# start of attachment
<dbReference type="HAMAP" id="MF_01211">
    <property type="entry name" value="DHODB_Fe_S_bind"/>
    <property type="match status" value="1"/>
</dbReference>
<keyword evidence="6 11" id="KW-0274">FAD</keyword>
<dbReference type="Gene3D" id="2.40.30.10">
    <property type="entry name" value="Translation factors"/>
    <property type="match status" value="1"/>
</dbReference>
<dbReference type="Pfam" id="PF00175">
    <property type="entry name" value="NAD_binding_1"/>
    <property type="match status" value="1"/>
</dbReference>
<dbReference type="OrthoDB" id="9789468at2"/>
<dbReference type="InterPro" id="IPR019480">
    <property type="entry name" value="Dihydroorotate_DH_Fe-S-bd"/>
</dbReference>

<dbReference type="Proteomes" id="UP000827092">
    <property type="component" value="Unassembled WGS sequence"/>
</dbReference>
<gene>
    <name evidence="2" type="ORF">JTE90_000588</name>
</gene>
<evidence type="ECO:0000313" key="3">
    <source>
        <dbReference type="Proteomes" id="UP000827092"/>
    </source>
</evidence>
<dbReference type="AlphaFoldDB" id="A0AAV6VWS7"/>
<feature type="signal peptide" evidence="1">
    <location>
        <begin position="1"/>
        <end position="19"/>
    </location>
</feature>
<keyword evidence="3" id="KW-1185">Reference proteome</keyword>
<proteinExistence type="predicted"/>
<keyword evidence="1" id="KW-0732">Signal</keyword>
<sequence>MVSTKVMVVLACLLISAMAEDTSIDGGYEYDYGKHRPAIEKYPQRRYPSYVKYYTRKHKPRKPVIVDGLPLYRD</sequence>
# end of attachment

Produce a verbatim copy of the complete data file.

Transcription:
<dbReference type="HAMAP" id="MF_01211">
    <property type="entry name" value="DHODB_Fe_S_bind"/>
    <property type="match status" value="1"/>
</dbReference>
<keyword evidence="6 11" id="KW-0274">FAD</keyword>
<dbReference type="Gene3D" id="2.40.30.10">
    <property type="entry name" value="Translation factors"/>
    <property type="match status" value="1"/>
</dbReference>
<dbReference type="Pfam" id="PF00175">
    <property type="entry name" value="NAD_binding_1"/>
    <property type="match status" value="1"/>
</dbReference>
<dbReference type="OrthoDB" id="9789468at2"/>
<dbReference type="InterPro" id="IPR019480">
    <property type="entry name" value="Dihydroorotate_DH_Fe-S-bd"/>
</dbReference>

<dbReference type="Proteomes" id="UP000827092">
    <property type="component" value="Unassembled WGS sequence"/>
</dbReference>
<gene>
    <name evidence="2" type="ORF">JTE90_000588</name>
</gene>
<evidence type="ECO:0000313" key="3">
    <source>
        <dbReference type="Proteomes" id="UP000827092"/>
    </source>
</evidence>
<dbReference type="AlphaFoldDB" id="A0AAV6VWS7"/>
<feature type="signal peptide" evidence="1">
    <location>
        <begin position="1"/>
        <end position="19"/>
    </location>
</feature>
<keyword evidence="3" id="KW-1185">Reference proteome</keyword>
<proteinExistence type="predicted"/>
<keyword evidence="1" id="KW-0732">Signal</keyword>
<sequence>MVSTKVMVVLACLLISAMAEDTSIDGGYEYDYGKHRPAIEKYPQRRYPSYVKYYTRKHKPRKPVIVDGLPLYRD</sequence>